I've generally managed to get to the point where I don't expect the following things from any of the free newspapers I read on the tube:
- factual accuracy
- commitment to journalistic integrity
- basic grasp of English
But today, for the first time ever, I actually got my pen out and corrected
something in The London Paper. I was getting it out anyway for the Sudoku, which is the only reason I pick up the papers anyway, but this grated and offended me, and I couldn't let it be.
It was the following 'joke' on the puzzles page:
What did one virus say to the other?
Stay away, I've got penicillin
If you didn't automatically reach for the red pen yourself, I'm very disappointed in you.
Here, for the record, is what it should have said
What did one
virus bacterium say to the other?
Stay away, I've got penicillin
I'm vaguely aware that I'm supposed to accept that it's just a joke, and let it go, but it's not just
a joke, dammit. Jokes are important
. Nursery rhymes are important, cartoons are important. They're vital cultural memes. They are what the public remembers even if they forget everything they learned at school about Sir Alexander Fleming and mouldy bread and agar dishes. The question-and-punchline joke is a vital part of how we communicate knowledge and information. About current affairs, about politics, and about science. Kids remember them. Kids repeat them ad infinitum
. They're remembered.
I haven't got time to get into here about how important I think it is for writers of popular fiction to make sure they're not disseminating falsehoods into the collective consciousness. (I'm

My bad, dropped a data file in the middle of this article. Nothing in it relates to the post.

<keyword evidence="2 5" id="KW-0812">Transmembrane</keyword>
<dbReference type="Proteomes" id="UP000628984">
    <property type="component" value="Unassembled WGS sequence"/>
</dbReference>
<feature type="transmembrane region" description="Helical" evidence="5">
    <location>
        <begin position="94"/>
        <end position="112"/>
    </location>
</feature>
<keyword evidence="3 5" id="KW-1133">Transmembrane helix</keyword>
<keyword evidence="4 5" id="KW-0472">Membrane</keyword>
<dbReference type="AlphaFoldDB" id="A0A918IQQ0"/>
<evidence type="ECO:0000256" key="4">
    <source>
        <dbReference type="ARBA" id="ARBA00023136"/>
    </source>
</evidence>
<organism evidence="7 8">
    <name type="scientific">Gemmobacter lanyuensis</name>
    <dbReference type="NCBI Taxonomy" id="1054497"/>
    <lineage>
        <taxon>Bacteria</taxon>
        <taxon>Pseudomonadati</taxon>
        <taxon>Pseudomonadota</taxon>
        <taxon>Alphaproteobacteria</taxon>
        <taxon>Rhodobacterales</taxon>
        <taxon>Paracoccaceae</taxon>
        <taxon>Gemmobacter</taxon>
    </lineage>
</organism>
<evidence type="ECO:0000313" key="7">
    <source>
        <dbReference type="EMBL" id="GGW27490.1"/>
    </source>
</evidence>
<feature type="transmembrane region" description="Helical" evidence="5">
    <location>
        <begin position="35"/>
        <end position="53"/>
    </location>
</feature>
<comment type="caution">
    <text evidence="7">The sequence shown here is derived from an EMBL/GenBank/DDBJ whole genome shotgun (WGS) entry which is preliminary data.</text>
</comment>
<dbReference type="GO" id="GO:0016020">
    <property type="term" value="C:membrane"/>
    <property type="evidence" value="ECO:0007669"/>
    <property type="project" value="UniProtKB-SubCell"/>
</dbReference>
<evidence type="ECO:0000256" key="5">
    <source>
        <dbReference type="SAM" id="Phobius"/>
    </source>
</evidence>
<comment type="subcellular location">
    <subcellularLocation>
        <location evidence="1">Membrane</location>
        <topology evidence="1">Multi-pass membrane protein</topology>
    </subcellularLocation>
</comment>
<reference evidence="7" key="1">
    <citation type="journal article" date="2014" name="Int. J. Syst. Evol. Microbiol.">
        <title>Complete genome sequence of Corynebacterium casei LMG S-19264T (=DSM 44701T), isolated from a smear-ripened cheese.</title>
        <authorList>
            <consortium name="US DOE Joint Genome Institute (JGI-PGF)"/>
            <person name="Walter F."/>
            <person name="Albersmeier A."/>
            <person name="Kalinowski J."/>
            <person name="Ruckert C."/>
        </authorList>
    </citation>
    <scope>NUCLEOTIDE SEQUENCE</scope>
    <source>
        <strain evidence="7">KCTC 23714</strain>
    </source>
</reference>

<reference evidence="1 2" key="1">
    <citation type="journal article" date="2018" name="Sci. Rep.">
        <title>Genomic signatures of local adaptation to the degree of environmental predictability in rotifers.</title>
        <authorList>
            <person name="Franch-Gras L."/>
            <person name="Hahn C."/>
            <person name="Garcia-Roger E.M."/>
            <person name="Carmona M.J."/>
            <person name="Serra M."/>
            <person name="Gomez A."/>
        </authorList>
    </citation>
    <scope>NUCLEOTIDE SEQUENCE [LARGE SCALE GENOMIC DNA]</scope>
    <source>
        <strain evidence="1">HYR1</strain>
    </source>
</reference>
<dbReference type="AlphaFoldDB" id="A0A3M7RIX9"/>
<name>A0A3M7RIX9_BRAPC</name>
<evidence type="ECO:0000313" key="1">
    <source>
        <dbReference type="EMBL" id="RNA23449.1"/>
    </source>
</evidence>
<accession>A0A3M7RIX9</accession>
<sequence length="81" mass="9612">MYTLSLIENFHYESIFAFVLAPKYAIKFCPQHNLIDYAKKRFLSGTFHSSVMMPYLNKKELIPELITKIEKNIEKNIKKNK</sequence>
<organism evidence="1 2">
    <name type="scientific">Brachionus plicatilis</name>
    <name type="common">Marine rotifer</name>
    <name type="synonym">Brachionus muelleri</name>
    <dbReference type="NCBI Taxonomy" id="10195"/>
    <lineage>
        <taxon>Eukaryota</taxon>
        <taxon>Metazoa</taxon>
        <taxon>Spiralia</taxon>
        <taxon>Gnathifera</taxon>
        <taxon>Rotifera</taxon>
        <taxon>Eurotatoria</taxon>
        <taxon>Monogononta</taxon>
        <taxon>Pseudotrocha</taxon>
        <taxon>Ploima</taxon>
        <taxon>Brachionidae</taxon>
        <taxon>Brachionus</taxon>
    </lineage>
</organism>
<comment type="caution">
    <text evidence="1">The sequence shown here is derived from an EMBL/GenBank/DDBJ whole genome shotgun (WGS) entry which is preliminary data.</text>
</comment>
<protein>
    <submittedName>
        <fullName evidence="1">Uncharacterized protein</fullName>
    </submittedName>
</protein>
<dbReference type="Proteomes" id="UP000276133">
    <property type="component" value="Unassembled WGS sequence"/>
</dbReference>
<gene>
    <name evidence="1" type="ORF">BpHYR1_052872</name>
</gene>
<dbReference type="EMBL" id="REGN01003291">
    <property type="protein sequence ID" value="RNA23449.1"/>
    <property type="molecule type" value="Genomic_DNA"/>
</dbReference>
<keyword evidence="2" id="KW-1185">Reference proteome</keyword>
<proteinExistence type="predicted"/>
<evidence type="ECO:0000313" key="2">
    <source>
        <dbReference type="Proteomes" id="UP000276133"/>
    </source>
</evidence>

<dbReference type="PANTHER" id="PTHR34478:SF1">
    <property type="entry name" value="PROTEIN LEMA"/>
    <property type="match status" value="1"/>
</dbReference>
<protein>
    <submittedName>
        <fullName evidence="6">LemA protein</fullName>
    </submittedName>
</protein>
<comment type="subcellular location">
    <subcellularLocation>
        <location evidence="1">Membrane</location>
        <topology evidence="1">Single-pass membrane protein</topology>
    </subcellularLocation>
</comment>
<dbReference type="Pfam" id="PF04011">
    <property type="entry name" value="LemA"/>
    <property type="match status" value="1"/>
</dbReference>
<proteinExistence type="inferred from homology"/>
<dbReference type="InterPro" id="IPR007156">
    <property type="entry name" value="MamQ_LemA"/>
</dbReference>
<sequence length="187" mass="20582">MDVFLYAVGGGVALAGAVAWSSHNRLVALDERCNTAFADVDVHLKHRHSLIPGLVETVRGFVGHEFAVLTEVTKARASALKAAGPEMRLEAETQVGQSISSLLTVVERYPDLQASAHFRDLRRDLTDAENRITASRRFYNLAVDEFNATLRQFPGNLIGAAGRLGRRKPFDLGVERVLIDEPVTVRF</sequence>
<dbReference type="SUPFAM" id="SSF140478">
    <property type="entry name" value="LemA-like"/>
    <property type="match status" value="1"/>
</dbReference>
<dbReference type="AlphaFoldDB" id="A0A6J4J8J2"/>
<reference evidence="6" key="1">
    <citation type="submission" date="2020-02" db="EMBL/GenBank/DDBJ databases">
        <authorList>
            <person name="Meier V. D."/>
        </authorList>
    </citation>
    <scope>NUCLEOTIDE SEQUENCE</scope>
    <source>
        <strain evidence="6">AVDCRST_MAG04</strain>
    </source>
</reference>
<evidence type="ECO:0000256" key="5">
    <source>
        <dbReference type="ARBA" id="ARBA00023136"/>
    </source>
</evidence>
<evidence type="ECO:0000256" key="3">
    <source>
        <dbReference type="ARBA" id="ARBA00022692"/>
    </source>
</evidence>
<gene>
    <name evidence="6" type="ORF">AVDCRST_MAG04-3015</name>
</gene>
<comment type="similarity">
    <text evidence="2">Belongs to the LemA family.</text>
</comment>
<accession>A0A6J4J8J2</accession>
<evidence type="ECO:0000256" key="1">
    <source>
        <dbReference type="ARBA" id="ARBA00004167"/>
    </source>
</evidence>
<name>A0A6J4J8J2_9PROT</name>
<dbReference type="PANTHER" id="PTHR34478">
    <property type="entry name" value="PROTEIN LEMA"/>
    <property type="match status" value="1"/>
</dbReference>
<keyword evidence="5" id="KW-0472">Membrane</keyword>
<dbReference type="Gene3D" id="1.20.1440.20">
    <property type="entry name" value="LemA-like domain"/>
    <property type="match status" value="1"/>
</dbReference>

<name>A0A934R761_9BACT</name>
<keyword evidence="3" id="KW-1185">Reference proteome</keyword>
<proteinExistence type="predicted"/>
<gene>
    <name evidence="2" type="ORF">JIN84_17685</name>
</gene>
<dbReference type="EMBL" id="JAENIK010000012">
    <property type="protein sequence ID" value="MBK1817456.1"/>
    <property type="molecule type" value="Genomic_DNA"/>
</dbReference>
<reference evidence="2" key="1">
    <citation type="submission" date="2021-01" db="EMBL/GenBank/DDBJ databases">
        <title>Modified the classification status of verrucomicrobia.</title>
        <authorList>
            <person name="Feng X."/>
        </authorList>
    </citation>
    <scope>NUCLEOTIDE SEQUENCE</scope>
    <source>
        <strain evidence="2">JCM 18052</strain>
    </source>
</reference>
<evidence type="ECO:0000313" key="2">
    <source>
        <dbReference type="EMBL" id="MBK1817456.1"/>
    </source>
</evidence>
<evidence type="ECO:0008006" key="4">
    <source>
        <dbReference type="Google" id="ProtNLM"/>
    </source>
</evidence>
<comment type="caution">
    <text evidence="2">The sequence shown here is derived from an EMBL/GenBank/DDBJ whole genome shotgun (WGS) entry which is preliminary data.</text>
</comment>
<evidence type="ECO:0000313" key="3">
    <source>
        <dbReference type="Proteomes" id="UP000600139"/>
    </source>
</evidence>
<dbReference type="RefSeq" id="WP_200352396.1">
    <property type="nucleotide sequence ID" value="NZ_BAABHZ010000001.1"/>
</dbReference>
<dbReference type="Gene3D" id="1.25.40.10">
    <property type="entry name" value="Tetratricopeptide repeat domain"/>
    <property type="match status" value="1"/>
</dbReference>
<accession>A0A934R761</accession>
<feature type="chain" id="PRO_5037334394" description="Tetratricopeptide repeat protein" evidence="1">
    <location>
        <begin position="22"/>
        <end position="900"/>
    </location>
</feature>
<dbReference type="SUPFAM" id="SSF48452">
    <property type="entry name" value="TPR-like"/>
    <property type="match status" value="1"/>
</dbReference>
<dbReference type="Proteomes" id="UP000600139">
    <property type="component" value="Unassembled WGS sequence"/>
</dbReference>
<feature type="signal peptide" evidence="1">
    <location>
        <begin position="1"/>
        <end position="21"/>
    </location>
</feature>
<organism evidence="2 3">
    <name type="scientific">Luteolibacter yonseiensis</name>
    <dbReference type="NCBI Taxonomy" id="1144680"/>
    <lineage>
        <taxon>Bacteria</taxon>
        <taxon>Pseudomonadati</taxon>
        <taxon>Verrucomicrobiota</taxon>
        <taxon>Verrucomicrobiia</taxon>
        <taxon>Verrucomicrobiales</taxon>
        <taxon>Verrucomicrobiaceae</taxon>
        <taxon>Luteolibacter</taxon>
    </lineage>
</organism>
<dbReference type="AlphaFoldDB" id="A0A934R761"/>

looking at you
, Tim "the human genome project invaded your private life" Kring!). One liners are an order of magnitude
more effective than that. You don't need to have been round the cartoon museum
to realise how important short bursts of humour are in influencing public knowledge. The only thing I really think I learned from GCSE history was that humour's been used as a propaganda device forever
So this is why I'm angry that a well read public newspaper can be so careless as to propagate such a dangerous lie: that penicillin is effective against viruses. Penicillin is an antibiotic (well, a group of antibiotics), which means it works against bacteria
. If you have a virus, you need an anti-viral. The last thing the population needs is to have the idea that penicillin is some magic cure-all, particularly not against viruses. It's bad enough that every idiot in the world is using antibacterial soap and detergent, as if the immune system doesn't need a work out as much as the brain and muscles.
Overuse of antibiotics is a serious problem. Possibly not in certain states in the US where evolution is outlawed, but in the rest of the world if antibiotics are prescribed (or demanded) for everything from the flu upwards, the bacteria they're actually
affect start evolving a pesky problem we the science geeks of the world like to call antibiotic resistance
. We get little things like Methicillin-resistant Staphylococcus aureous
, or as the syllable-deficient 'journalists' of the world like to call them, "Superbugs". The more you use antibiotics, the less effective they get.
The more you convince people that antibacterial agents solve everything from dirty fingernails to bad culinary hygiene to a bad case of the flu, the more people are going to demand them in every product and drug they get. Because people, unfortunately, are actually stupid enough to believe what they read in the papers.
If the whole country is wiped out by an anti-biotic resistant super bacterium in the next ten years, I'm placing the blame firmly on The London Paper.